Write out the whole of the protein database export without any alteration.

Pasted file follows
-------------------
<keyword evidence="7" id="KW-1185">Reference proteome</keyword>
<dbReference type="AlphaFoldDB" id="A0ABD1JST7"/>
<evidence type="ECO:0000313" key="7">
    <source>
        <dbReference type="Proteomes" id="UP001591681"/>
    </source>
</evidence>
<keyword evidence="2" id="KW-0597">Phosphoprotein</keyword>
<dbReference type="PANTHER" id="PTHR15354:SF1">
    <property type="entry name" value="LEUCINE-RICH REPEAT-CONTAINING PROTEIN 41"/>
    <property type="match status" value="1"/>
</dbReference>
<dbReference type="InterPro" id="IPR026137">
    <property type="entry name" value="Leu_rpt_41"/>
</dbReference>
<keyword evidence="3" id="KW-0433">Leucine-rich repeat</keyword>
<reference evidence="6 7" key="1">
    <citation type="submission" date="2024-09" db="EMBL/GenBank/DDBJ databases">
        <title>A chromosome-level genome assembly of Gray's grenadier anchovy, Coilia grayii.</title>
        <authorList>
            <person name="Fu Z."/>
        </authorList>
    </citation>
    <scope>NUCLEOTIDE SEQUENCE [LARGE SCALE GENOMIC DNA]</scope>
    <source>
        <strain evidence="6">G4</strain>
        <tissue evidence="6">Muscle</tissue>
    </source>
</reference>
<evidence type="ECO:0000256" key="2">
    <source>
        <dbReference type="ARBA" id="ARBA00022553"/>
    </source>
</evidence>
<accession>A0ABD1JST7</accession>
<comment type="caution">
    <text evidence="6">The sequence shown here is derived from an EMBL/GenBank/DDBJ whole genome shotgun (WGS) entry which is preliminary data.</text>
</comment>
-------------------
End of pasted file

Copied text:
<keyword evidence="7" id="KW-1185">Reference proteome</keyword>
<dbReference type="AlphaFoldDB" id="A0ABD1JST7"/>
<evidence type="ECO:0000313" key="7">
    <source>
        <dbReference type="Proteomes" id="UP001591681"/>
    </source>
</evidence>
<keyword evidence="2" id="KW-0597">Phosphoprotein</keyword>
<dbReference type="PANTHER" id="PTHR15354:SF1">
    <property type="entry name" value="LEUCINE-RICH REPEAT-CONTAINING PROTEIN 41"/>
    <property type="match status" value="1"/>
</dbReference>
<dbReference type="InterPro" id="IPR026137">
    <property type="entry name" value="Leu_rpt_41"/>
</dbReference>
<keyword evidence="3" id="KW-0433">Leucine-rich repeat</keyword>
<reference evidence="6 7" key="1">
    <citation type="submission" date="2024-09" db="EMBL/GenBank/DDBJ databases">
        <title>A chromosome-level genome assembly of Gray's grenadier anchovy, Coilia grayii.</title>
        <authorList>
            <person name="Fu Z."/>
        </authorList>
    </citation>
    <scope>NUCLEOTIDE SEQUENCE [LARGE SCALE GENOMIC DNA]</scope>
    <source>
        <strain evidence="6">G4</strain>
        <tissue evidence="6">Muscle</tissue>
    </source>
</reference>
<evidence type="ECO:0000256" key="2">
    <source>
        <dbReference type="ARBA" id="ARBA00022553"/>
    </source>
</evidence>
<accession>A0ABD1JST7</accession>
<comment type="caution">
    <text evidence="6">The sequence shown here is derived from an EMBL/GenBank/DDBJ whole genome shotgun (WGS) entry which is preliminary data.</text>
</comment>